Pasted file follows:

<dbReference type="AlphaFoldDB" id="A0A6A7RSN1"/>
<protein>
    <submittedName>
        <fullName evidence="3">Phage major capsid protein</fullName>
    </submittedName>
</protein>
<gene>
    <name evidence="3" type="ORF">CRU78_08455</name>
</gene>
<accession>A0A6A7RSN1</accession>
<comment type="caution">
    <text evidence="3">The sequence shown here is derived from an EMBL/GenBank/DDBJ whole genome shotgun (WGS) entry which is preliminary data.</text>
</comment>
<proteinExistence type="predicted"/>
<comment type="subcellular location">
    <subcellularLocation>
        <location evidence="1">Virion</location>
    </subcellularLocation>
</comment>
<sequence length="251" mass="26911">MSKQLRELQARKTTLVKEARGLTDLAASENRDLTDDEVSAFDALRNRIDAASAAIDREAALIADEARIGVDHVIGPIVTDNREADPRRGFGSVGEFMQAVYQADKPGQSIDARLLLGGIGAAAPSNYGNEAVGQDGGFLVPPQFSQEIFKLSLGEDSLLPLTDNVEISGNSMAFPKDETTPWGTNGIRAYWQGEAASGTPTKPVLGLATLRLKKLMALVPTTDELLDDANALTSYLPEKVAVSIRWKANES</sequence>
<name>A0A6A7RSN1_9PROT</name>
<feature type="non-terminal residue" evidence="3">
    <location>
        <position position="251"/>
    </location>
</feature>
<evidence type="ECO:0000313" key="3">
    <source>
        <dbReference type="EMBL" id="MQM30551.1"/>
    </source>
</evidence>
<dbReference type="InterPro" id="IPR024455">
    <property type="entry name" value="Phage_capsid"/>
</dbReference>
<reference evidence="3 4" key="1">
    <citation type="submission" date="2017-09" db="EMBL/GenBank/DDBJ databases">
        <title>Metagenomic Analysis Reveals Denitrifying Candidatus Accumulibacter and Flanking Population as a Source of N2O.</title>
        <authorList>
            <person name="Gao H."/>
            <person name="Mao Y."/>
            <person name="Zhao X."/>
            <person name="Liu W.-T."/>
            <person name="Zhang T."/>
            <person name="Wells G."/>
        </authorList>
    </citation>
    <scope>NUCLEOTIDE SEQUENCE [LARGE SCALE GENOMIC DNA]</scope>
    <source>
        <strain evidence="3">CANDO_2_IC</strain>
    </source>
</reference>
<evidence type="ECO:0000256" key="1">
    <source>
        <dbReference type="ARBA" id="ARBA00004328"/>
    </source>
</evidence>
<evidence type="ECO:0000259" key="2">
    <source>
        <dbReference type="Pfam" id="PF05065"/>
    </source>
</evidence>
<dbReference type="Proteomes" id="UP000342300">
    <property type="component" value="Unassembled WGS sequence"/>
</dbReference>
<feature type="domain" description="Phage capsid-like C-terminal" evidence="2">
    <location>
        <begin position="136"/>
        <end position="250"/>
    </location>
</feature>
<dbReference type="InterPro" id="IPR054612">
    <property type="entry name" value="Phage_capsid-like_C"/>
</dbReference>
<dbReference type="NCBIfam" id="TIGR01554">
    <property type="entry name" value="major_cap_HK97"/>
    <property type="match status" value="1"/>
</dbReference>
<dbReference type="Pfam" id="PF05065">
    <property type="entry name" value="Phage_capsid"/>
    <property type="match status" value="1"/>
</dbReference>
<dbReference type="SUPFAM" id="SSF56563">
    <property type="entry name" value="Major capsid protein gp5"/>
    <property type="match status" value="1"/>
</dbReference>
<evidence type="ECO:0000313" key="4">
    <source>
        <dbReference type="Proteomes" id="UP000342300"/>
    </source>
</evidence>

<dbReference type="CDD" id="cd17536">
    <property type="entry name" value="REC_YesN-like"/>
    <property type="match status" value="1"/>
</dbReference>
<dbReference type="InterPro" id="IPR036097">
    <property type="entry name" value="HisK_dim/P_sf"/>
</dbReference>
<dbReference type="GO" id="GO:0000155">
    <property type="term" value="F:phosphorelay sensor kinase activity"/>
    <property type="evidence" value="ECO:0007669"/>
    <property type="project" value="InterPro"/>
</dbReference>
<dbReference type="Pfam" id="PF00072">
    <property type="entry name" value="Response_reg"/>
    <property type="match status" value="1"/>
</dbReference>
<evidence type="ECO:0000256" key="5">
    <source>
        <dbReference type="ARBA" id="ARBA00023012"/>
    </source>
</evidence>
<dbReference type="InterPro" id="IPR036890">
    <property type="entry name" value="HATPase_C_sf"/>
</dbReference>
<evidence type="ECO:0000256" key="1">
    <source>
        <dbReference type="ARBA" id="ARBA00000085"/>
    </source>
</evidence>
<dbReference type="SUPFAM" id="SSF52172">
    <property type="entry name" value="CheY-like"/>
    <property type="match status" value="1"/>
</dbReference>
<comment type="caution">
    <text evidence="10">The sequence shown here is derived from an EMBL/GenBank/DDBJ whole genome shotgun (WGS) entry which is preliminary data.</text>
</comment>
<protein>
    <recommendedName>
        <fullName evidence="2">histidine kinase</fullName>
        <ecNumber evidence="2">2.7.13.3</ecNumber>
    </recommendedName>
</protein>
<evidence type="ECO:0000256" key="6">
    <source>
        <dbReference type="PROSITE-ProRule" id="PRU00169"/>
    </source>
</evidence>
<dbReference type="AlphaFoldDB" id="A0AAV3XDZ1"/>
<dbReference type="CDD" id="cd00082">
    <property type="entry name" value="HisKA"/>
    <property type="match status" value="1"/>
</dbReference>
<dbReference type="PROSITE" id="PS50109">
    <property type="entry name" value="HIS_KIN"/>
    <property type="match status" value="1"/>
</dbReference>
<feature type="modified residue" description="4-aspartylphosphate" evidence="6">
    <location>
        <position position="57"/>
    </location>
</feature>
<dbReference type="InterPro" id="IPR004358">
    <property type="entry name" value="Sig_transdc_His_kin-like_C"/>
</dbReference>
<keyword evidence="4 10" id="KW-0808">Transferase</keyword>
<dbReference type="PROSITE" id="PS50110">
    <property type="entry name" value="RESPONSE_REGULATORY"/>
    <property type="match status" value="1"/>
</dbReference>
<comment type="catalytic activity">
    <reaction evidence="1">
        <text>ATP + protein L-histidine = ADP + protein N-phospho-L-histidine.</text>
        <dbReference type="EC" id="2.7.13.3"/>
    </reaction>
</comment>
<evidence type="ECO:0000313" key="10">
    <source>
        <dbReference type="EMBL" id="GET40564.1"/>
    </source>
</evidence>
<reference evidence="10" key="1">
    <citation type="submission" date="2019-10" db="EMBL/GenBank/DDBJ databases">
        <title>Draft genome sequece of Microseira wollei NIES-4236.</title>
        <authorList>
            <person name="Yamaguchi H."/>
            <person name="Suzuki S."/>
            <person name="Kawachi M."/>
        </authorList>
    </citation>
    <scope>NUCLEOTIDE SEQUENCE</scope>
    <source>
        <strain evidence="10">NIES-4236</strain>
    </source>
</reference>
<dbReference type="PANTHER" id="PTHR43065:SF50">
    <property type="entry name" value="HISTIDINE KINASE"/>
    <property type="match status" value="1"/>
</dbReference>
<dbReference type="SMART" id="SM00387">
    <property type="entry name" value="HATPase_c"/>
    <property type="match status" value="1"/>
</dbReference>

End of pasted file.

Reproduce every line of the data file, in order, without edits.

<dbReference type="AlphaFoldDB" id="A0A6A7RSN1"/>
<protein>
    <submittedName>
        <fullName evidence="3">Phage major capsid protein</fullName>
    </submittedName>
</protein>
<gene>
    <name evidence="3" type="ORF">CRU78_08455</name>
</gene>
<accession>A0A6A7RSN1</accession>
<comment type="caution">
    <text evidence="3">The sequence shown here is derived from an EMBL/GenBank/DDBJ whole genome shotgun (WGS) entry which is preliminary data.</text>
</comment>
<proteinExistence type="predicted"/>
<comment type="subcellular location">
    <subcellularLocation>
        <location evidence="1">Virion</location>
    </subcellularLocation>
</comment>
<sequence length="251" mass="26911">MSKQLRELQARKTTLVKEARGLTDLAASENRDLTDDEVSAFDALRNRIDAASAAIDREAALIADEARIGVDHVIGPIVTDNREADPRRGFGSVGEFMQAVYQADKPGQSIDARLLLGGIGAAAPSNYGNEAVGQDGGFLVPPQFSQEIFKLSLGEDSLLPLTDNVEISGNSMAFPKDETTPWGTNGIRAYWQGEAASGTPTKPVLGLATLRLKKLMALVPTTDELLDDANALTSYLPEKVAVSIRWKANES</sequence>
<name>A0A6A7RSN1_9PROT</name>
<feature type="non-terminal residue" evidence="3">
    <location>
        <position position="251"/>
    </location>
</feature>
<evidence type="ECO:0000313" key="3">
    <source>
        <dbReference type="EMBL" id="MQM30551.1"/>
    </source>
</evidence>
<dbReference type="InterPro" id="IPR024455">
    <property type="entry name" value="Phage_capsid"/>
</dbReference>
<reference evidence="3 4" key="1">
    <citation type="submission" date="2017-09" db="EMBL/GenBank/DDBJ databases">
        <title>Metagenomic Analysis Reveals Denitrifying Candidatus Accumulibacter and Flanking Population as a Source of N2O.</title>
        <authorList>
            <person name="Gao H."/>
            <person name="Mao Y."/>
            <person name="Zhao X."/>
            <person name="Liu W.-T."/>
            <person name="Zhang T."/>
            <person name="Wells G."/>
        </authorList>
    </citation>
    <scope>NUCLEOTIDE SEQUENCE [LARGE SCALE GENOMIC DNA]</scope>
    <source>
        <strain evidence="3">CANDO_2_IC</strain>
    </source>
</reference>
<evidence type="ECO:0000256" key="1">
    <source>
        <dbReference type="ARBA" id="ARBA00004328"/>
    </source>
</evidence>
<evidence type="ECO:0000259" key="2">
    <source>
        <dbReference type="Pfam" id="PF05065"/>
    </source>
</evidence>
<dbReference type="Proteomes" id="UP000342300">
    <property type="component" value="Unassembled WGS sequence"/>
</dbReference>
<feature type="domain" description="Phage capsid-like C-terminal" evidence="2">
    <location>
        <begin position="136"/>
        <end position="250"/>
    </location>
</feature>
<dbReference type="InterPro" id="IPR054612">
    <property type="entry name" value="Phage_capsid-like_C"/>
</dbReference>
<dbReference type="NCBIfam" id="TIGR01554">
    <property type="entry name" value="major_cap_HK97"/>
    <property type="match status" value="1"/>
</dbReference>
<dbReference type="Pfam" id="PF05065">
    <property type="entry name" value="Phage_capsid"/>
    <property type="match status" value="1"/>
</dbReference>
<dbReference type="SUPFAM" id="SSF56563">
    <property type="entry name" value="Major capsid protein gp5"/>
    <property type="match status" value="1"/>
</dbReference>
<evidence type="ECO:0000313" key="4">
    <source>
        <dbReference type="Proteomes" id="UP000342300"/>
    </source>
</evidence>

<dbReference type="CDD" id="cd17536">
    <property type="entry name" value="REC_YesN-like"/>
    <property type="match status" value="1"/>
</dbReference>
<dbReference type="InterPro" id="IPR036097">
    <property type="entry name" value="HisK_dim/P_sf"/>
</dbReference>
<dbReference type="GO" id="GO:0000155">
    <property type="term" value="F:phosphorelay sensor kinase activity"/>
    <property type="evidence" value="ECO:0007669"/>
    <property type="project" value="InterPro"/>
</dbReference>
<dbReference type="Pfam" id="PF00072">
    <property type="entry name" value="Response_reg"/>
    <property type="match status" value="1"/>
</dbReference>
<evidence type="ECO:0000256" key="5">
    <source>
        <dbReference type="ARBA" id="ARBA00023012"/>
    </source>
</evidence>
<dbReference type="InterPro" id="IPR036890">
    <property type="entry name" value="HATPase_C_sf"/>
</dbReference>
<evidence type="ECO:0000256" key="1">
    <source>
        <dbReference type="ARBA" id="ARBA00000085"/>
    </source>
</evidence>
<dbReference type="SUPFAM" id="SSF52172">
    <property type="entry name" value="CheY-like"/>
    <property type="match status" value="1"/>
</dbReference>
<comment type="caution">
    <text evidence="10">The sequence shown here is derived from an EMBL/GenBank/DDBJ whole genome shotgun (WGS) entry which is preliminary data.</text>
</comment>
<protein>
    <recommendedName>
        <fullName evidence="2">histidine kinase</fullName>
        <ecNumber evidence="2">2.7.13.3</ecNumber>
    </recommendedName>
</protein>
<evidence type="ECO:0000256" key="6">
    <source>
        <dbReference type="PROSITE-ProRule" id="PRU00169"/>
    </source>
</evidence>
<dbReference type="AlphaFoldDB" id="A0AAV3XDZ1"/>
<dbReference type="CDD" id="cd00082">
    <property type="entry name" value="HisKA"/>
    <property type="match status" value="1"/>
</dbReference>
<dbReference type="PROSITE" id="PS50109">
    <property type="entry name" value="HIS_KIN"/>
    <property type="match status" value="1"/>
</dbReference>
<feature type="modified residue" description="4-aspartylphosphate" evidence="6">
    <location>
        <position position="57"/>
    </location>
</feature>
<dbReference type="InterPro" id="IPR004358">
    <property type="entry name" value="Sig_transdc_His_kin-like_C"/>
</dbReference>
<keyword evidence="4 10" id="KW-0808">Transferase</keyword>
<dbReference type="PROSITE" id="PS50110">
    <property type="entry name" value="RESPONSE_REGULATORY"/>
    <property type="match status" value="1"/>
</dbReference>
<comment type="catalytic activity">
    <reaction evidence="1">
        <text>ATP + protein L-histidine = ADP + protein N-phospho-L-histidine.</text>
        <dbReference type="EC" id="2.7.13.3"/>
    </reaction>
</comment>
<evidence type="ECO:0000313" key="10">
    <source>
        <dbReference type="EMBL" id="GET40564.1"/>
    </source>
</evidence>
<reference evidence="10" key="1">
    <citation type="submission" date="2019-10" db="EMBL/GenBank/DDBJ databases">
        <title>Draft genome sequece of Microseira wollei NIES-4236.</title>
        <authorList>
            <person name="Yamaguchi H."/>
            <person name="Suzuki S."/>
            <person name="Kawachi M."/>
        </authorList>
    </citation>
    <scope>NUCLEOTIDE SEQUENCE</scope>
    <source>
        <strain evidence="10">NIES-4236</strain>
    </source>
</reference>
<dbReference type="PANTHER" id="PTHR43065:SF50">
    <property type="entry name" value="HISTIDINE KINASE"/>
    <property type="match status" value="1"/>
</dbReference>
<dbReference type="SMART" id="SM00387">
    <property type="entry name" value="HATPase_c"/>
    <property type="match status" value="1"/>
</dbReference>